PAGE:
Three More Green Line Station Gripes

On the most recent podcast, I interviewed fellow writer David Levinson about transit and transportation while we rode the Green Line westward from end to end.   Of course we had a fascination discussion all about the LRT and its costs, its foibles, and ways to improve it.

(It’s also worth mentioning that the conversation lasted exactly 63 minutes.)

A funny thing happened on the way to the Interchange. The man sitting in front of us, a clean cut white man in his 60s, turned and looked at us a few times. Eventually, during a break in the dialogue, he interjected, “You two are really complaining a lot. Don’t you like the train?” He then explained how much he enjoyed taking quality transit, and how he’d ridden the Red, Blue, and Green lines from end to end that day all the way from Apple Valley. Then he asked us, “I was just in San Francisco. Have either of you two ever been to a city with a good transit system?”

Well, of course we have! But in the spirit of pissing that guy off, I want to keep complaining. I like the Green Line as much as the next guy, but that doesn’t mean there aren’t a whole bunch of things I’d fix. And as is not a civic booster site full of teddy bear stories about how great we all are, we might as well keep on piling on.

Platform Message Signs


Open the pod bay doors, Hal.

This is nothing new. People have been complaining about the station platform message signs on the Blue Line for ten years. Having to read “please check schedules” for ten years is like being stabbed in the ear with a spork.

A few years back, I was chatting with someone from Metro Transit and brought up this issue. They knew about the signs, but argued that because the trains come every 10 minutes, it wasn’t very important to spend time or money on having exact times listed.

I want to disagree, for two reasons. First, the train is often delayed. For example, here’s a recent Facebook status update from a Saint Paul City Councilmember. 

The good news is about 60 people waiting to get on the Green Line at 12:45 Thursday afternoon at Central Station in downtown St. Paul. The bad news is some of them were waiting 20 minutes.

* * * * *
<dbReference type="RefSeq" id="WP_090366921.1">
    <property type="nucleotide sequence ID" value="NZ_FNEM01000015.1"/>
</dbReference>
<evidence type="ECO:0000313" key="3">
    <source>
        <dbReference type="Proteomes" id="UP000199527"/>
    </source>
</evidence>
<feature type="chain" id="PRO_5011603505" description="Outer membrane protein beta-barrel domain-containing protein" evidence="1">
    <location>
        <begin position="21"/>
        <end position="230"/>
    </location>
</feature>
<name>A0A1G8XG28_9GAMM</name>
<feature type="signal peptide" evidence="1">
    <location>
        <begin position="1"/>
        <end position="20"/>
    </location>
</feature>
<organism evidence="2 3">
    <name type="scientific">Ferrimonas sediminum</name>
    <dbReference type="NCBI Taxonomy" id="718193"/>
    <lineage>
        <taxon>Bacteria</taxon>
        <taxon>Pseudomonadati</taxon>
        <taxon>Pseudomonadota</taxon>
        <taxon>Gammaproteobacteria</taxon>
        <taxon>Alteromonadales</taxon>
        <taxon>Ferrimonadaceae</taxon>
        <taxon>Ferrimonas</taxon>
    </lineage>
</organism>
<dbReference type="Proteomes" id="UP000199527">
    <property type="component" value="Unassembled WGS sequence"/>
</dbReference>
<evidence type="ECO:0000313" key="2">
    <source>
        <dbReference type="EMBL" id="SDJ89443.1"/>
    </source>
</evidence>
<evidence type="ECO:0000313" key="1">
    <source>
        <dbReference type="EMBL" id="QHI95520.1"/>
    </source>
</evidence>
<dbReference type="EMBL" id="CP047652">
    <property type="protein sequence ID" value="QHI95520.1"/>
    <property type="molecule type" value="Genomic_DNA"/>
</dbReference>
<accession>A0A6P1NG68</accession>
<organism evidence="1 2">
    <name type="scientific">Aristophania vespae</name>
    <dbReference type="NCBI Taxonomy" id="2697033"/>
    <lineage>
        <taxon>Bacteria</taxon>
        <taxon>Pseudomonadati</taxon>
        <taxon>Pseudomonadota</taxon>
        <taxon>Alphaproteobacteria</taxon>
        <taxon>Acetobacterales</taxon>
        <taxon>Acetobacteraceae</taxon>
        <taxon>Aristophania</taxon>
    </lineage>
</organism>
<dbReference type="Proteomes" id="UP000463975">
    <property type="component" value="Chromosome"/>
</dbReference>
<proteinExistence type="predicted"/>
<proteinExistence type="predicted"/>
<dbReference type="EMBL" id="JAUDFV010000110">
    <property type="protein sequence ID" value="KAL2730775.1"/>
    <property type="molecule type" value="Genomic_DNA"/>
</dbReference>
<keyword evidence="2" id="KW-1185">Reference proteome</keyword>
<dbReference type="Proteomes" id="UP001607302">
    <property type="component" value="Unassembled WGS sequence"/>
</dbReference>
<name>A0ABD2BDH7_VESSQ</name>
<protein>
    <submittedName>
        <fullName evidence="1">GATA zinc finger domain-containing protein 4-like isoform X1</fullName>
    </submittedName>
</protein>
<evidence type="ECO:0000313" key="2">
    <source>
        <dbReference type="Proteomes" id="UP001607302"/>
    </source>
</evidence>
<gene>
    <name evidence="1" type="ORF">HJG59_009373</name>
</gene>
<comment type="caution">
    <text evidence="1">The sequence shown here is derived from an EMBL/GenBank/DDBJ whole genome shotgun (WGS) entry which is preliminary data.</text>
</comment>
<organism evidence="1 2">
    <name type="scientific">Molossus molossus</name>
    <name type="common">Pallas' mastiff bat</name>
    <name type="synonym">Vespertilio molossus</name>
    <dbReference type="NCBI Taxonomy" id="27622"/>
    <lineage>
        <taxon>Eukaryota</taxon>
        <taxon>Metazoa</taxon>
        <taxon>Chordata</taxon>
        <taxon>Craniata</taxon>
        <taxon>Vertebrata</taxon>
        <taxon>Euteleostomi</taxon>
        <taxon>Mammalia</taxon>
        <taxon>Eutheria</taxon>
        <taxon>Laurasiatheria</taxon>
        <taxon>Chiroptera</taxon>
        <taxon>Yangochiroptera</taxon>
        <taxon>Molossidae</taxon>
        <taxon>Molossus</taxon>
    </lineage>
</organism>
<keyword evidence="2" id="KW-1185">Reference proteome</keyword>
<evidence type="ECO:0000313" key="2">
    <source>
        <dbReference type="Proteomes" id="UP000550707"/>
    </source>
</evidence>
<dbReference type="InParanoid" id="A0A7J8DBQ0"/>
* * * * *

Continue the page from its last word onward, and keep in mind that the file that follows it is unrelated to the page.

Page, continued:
Precise “next train” arrival signs would help passengers, particularly in cases where platforms are crowded or trains are delayed. If you know the train is 15 minutes away, you can run to a store to buy a bottle of pop or a tube of toothpaste. At the downtown Minneapolis stations, you’ll know if the next train is a Green or Blue line, and plan ahead about which one to board. 

Exact arrival time provides a sense of certainty and control over a system that is often perceived to be frustratingly unpredictable. And that’s really important! In fact, a sense of predictability and security often given as one of the main reasons for the “rail bias” in the first place. (The “rail bias” refers to people’s preference for rail transit over buses.)

Second, having exact next train arrival times seems to be something simple, and would provide a useful display of bureaucratic competence. Transit apps like OMGTransit and a few others do a good job of providing  real time transit data with a staff far smaller than Metro Transit. The data is out there, why not make it available to everyone (not just tech nerds with smart phones)? Each day the expensive signs continue to blink  “please check schedules” is a fresh condemnation of our public institutions.

Middle vs. Side Platforms


Kickin’ on the left side, Sittin’ on the right side. Gotta make my mind up, which side do I take?

There are many ways to design a light rail station platform, and the Green Line seems to include all of them. You can put the stations in the middle of the two train lines, or put it on the sides. You can break the station up into two separate east- and west-bound platforms, or keep them together. You can put the platforms on the far side or near side of the of the intersection. Which of these things you choose to do depends on how much space you have, both length and width, and details of traffic patterns and rail system linkages. 

Someone pointed this out on Twitter a while back (forgive me, but I forget who). One of the dumbest design decisions was having pair of side platforms at the Union Depot station. I have no idea how this happened.

Here’s how it works. The Union Depot station is the end of the line. If you want to take the Green Line westward, you walk up to the station. At this point, you have to choose one of the two platforms. Which one do you choose? The train will only arrive at one of them. They both go the same direction.

Basically, the way the platform is designed, every time the Green Line arrives and departs, some of the people will be standing on the wrong platform and have to walk all the way around again to the other side to get on. It’s dumb, because if you had a center platform here (like in most main New York City stations), people would all stand in one place and get on whichever train was next to depart.

Far-side Platforms and Near-side Stopping

The final gripe is also a familiar refrain. Everyone who rides the Green Line complains about how it stops twice at nearly every intersection, first at the red light, and second at the “far-side” platform across the street.